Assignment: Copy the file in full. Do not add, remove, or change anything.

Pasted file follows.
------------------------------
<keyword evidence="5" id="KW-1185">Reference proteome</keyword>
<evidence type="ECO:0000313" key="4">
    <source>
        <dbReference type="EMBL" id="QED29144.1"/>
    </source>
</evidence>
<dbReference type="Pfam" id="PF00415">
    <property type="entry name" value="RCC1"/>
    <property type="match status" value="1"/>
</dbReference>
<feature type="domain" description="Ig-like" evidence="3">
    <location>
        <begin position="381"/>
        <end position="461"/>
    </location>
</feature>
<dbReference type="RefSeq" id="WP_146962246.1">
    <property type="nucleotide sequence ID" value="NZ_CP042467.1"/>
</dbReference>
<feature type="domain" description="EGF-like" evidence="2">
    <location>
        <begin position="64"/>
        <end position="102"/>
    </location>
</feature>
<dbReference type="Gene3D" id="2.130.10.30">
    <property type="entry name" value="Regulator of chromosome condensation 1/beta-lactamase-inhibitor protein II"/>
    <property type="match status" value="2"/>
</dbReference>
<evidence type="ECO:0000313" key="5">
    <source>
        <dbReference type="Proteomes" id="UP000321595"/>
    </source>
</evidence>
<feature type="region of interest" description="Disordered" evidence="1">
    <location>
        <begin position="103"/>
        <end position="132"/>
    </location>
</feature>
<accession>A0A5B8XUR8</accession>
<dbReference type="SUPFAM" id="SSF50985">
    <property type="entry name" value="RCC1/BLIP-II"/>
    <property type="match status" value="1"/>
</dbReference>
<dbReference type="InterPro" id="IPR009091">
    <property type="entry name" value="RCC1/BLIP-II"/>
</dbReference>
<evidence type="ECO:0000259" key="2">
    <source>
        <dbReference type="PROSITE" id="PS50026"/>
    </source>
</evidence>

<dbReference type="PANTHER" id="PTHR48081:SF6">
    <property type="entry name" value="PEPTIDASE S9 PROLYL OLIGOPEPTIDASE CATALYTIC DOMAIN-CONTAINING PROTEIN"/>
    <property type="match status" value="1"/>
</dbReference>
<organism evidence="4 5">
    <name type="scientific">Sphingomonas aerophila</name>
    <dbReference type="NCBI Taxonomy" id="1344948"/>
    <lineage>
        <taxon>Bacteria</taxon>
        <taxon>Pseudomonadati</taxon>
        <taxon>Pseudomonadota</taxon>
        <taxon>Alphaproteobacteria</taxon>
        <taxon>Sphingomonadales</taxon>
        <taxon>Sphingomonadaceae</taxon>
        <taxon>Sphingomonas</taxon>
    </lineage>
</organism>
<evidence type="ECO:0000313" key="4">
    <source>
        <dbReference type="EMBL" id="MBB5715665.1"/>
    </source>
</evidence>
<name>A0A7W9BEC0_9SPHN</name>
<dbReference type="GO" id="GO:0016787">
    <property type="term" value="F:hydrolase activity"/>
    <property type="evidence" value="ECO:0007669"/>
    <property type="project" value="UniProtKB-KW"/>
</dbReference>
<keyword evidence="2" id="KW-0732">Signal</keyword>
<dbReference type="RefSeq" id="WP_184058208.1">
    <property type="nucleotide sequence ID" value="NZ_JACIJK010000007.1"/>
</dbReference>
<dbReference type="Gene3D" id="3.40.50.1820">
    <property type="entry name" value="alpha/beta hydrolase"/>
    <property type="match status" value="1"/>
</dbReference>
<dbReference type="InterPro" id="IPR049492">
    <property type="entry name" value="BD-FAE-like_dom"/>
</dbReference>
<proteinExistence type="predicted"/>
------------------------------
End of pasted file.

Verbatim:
<keyword evidence="5" id="KW-1185">Reference proteome</keyword>
<evidence type="ECO:0000313" key="4">
    <source>
        <dbReference type="EMBL" id="QED29144.1"/>
    </source>
</evidence>
<dbReference type="Pfam" id="PF00415">
    <property type="entry name" value="RCC1"/>
    <property type="match status" value="1"/>
</dbReference>
<feature type="domain" description="Ig-like" evidence="3">
    <location>
        <begin position="381"/>
        <end position="461"/>
    </location>
</feature>
<dbReference type="RefSeq" id="WP_146962246.1">
    <property type="nucleotide sequence ID" value="NZ_CP042467.1"/>
</dbReference>
<feature type="domain" description="EGF-like" evidence="2">
    <location>
        <begin position="64"/>
        <end position="102"/>
    </location>
</feature>
<dbReference type="Gene3D" id="2.130.10.30">
    <property type="entry name" value="Regulator of chromosome condensation 1/beta-lactamase-inhibitor protein II"/>
    <property type="match status" value="2"/>
</dbReference>
<evidence type="ECO:0000313" key="5">
    <source>
        <dbReference type="Proteomes" id="UP000321595"/>
    </source>
</evidence>
<feature type="region of interest" description="Disordered" evidence="1">
    <location>
        <begin position="103"/>
        <end position="132"/>
    </location>
</feature>
<accession>A0A5B8XUR8</accession>
<dbReference type="SUPFAM" id="SSF50985">
    <property type="entry name" value="RCC1/BLIP-II"/>
    <property type="match status" value="1"/>
</dbReference>
<dbReference type="InterPro" id="IPR009091">
    <property type="entry name" value="RCC1/BLIP-II"/>
</dbReference>
<evidence type="ECO:0000259" key="2">
    <source>
        <dbReference type="PROSITE" id="PS50026"/>
    </source>
</evidence>

<dbReference type="PANTHER" id="PTHR48081:SF6">
    <property type="entry name" value="PEPTIDASE S9 PROLYL OLIGOPEPTIDASE CATALYTIC DOMAIN-CONTAINING PROTEIN"/>
    <property type="match status" value="1"/>
</dbReference>
<organism evidence="4 5">
    <name type="scientific">Sphingomonas aerophila</name>
    <dbReference type="NCBI Taxonomy" id="1344948"/>
    <lineage>
        <taxon>Bacteria</taxon>
        <taxon>Pseudomonadati</taxon>
        <taxon>Pseudomonadota</taxon>
        <taxon>Alphaproteobacteria</taxon>
        <taxon>Sphingomonadales</taxon>
        <taxon>Sphingomonadaceae</taxon>
        <taxon>Sphingomonas</taxon>
    </lineage>
</organism>
<evidence type="ECO:0000313" key="4">
    <source>
        <dbReference type="EMBL" id="MBB5715665.1"/>
    </source>
</evidence>
<name>A0A7W9BEC0_9SPHN</name>
<dbReference type="GO" id="GO:0016787">
    <property type="term" value="F:hydrolase activity"/>
    <property type="evidence" value="ECO:0007669"/>
    <property type="project" value="UniProtKB-KW"/>
</dbReference>
<keyword evidence="2" id="KW-0732">Signal</keyword>
<dbReference type="RefSeq" id="WP_184058208.1">
    <property type="nucleotide sequence ID" value="NZ_JACIJK010000007.1"/>
</dbReference>
<dbReference type="Gene3D" id="3.40.50.1820">
    <property type="entry name" value="alpha/beta hydrolase"/>
    <property type="match status" value="1"/>
</dbReference>
<dbReference type="InterPro" id="IPR049492">
    <property type="entry name" value="BD-FAE-like_dom"/>
</dbReference>
<proteinExistence type="predicted"/>